What is the Full Form of CTI
CTI: Computer Telephony Integration
CTI stands for Computer Telephony Integration. Any technology that enables computers to communicate with telephones falls under the notion of computer telephony integration (CTI). This technology is frequently used to describe desktop interactions that increase the efficiency of human agents and is largely utilized in call centres.
What it means is these options do away with the requirement for a landline and provide many more functions than conventional phone systems. Instead, you can use programmable call settings to obtain crucial client data and control call flow directly from your computer.
It only handles phone calls. Its centralized communication centre allows you to combine many contact methods into a single interface, including SMS texting, faxing, live chat, and more. Even your computer can access info. You may access your CRM system and track important statistics and KPIs using the dashboard.
In summary, the capabilities of computer telephony integration enhance contact centres and the general client experience. Any technology that enables coordinated interactions between computer and telephone interactions is called computer telephony integration, sometimes called CTI or computer-telephone integration.
Although it can also relate to server-based features like automatic call routing, the phrase is most frequently used to describe desktop-based interaction that helps users be more productive.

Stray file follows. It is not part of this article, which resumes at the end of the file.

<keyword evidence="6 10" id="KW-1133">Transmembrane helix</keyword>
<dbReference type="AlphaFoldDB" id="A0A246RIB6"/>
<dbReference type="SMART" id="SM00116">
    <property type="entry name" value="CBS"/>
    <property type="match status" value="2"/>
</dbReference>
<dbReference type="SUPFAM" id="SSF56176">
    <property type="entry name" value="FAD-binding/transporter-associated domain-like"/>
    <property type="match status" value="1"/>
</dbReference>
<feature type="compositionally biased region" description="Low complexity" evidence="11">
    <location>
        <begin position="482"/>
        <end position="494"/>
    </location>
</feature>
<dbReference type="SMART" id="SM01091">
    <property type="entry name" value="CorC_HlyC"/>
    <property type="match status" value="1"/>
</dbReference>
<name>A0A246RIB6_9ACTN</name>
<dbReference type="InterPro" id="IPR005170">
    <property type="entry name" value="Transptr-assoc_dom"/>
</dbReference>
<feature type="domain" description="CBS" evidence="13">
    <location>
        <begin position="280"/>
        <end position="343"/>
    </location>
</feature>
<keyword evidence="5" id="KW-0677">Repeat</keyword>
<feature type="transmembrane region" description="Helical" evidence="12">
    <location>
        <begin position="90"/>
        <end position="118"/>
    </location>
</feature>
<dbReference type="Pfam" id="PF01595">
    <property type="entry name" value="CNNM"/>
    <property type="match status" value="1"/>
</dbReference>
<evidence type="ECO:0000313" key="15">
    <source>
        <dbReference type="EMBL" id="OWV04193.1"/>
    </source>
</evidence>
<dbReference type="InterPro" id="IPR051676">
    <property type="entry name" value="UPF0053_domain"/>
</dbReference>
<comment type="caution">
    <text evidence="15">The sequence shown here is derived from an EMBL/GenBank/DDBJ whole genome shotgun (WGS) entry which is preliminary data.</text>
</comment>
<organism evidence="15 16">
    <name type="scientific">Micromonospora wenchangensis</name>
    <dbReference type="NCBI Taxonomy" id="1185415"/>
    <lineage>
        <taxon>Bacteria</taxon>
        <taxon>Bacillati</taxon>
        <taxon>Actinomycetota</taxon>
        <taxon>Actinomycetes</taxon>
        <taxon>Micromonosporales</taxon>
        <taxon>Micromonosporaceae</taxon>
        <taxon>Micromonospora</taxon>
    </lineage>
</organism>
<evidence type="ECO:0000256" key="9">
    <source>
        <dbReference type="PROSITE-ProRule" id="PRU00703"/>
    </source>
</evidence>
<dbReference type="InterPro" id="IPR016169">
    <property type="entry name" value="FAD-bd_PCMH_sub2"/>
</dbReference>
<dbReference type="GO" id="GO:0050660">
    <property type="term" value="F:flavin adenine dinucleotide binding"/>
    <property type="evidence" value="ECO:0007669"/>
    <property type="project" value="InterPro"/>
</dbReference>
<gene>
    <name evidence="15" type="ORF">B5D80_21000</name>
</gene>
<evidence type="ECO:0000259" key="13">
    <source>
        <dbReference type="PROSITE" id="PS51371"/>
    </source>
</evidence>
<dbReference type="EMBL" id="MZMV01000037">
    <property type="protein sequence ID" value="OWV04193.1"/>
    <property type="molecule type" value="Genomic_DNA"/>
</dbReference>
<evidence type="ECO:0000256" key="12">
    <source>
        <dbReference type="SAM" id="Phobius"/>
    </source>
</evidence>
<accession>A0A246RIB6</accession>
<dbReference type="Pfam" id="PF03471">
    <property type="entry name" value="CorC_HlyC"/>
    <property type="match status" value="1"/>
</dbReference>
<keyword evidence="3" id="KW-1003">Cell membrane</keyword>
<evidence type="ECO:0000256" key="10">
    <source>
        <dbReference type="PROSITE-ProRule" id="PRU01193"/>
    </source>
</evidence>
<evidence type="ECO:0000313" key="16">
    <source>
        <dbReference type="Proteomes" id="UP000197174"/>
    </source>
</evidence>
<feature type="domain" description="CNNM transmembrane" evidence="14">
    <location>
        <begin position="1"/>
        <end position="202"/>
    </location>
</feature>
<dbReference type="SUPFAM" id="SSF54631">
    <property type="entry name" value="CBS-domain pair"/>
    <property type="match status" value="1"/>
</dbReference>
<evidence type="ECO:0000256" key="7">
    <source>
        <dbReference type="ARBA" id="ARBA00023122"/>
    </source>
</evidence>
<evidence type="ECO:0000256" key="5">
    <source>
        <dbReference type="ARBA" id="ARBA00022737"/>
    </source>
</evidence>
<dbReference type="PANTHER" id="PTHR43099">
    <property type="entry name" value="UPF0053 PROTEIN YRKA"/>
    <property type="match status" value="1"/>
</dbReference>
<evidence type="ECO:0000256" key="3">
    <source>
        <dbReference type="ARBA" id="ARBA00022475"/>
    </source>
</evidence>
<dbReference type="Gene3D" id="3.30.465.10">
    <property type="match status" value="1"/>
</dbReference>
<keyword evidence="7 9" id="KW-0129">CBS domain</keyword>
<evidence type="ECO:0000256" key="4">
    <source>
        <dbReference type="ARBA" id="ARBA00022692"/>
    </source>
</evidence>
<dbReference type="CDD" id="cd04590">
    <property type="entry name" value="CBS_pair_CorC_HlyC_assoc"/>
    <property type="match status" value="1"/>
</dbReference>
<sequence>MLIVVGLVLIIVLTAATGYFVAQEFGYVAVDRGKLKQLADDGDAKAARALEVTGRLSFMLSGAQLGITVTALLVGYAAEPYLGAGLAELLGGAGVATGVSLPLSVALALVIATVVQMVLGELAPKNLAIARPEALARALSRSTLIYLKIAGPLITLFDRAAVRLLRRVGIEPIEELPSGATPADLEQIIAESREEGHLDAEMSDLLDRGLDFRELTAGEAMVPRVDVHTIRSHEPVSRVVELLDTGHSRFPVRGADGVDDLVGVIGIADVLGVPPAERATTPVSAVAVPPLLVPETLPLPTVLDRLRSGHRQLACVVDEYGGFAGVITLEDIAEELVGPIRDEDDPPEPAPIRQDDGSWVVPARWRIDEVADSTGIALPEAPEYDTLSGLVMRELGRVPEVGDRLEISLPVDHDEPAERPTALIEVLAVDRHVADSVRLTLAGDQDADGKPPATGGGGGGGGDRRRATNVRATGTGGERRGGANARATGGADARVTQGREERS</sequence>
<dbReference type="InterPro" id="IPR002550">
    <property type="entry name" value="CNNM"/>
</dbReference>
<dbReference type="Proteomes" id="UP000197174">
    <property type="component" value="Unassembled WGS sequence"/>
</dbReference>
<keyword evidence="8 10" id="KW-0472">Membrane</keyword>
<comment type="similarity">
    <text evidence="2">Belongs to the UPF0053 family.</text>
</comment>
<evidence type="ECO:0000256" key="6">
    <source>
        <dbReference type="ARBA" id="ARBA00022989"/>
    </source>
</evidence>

In Terms of Application
CTI programs often run on a user's computer or an unattended server.
CTI Programs Offer Typical Desktop Features
Screen Popping: Caller identification (ANI), number dialled (DNIS), and screen pop on answer are all examples of call information display. Typically, this is done to look up the caller's information in a business application.
Dialling: Computer-controlled and automatic dialling (power dial, predictive dial and preview dial).
Phone Control: Call control (answer, hang up, hold, conference, etc.) and feature control are included in phone control (DND, call forwarding, etc).
Transfers: Coordinated phone and data transfers between two parties are known as transfers (i.e., pass on the Screen pop with the call.).
Call Centre: Users can log in as contact centre agents and manage their agent states (Ready, Busy, not ready, Break, etc.)
CTI Apps Perform Common Server Functions
Call routing: The automatic routing of calls to a new location is based on parameters that typically involve checking the caller's ANI or dialled number in a database (DNIS).
Advanced call reporting features: Using the comprehensive data from CTI to deliver call reporting that is better than average.
Integration of voice recording: Using CTI data enriches the information kept on recorded calls.
Computer-phone connections can be divided into two groups based on the type of connection:
Control of First-Party Calls
Mimics a direct link between the user's PC and phone set. Examples include a phone directly hooked to the computer or a modem. This connection is best for desktop apps because, typically, only the computer associated with the phone can control it by sending commands directly to the phone. Generally speaking, the computer user has complete control over all phone features.
Control of Third-Party Calls
A specialized telephony server facilitates and controls communications between computers and telephones. A local network connection is typically between the user's PC and the telephony server. As a result, the server controls what data and features are offered to a user.
The Origins and Key CTI Technologies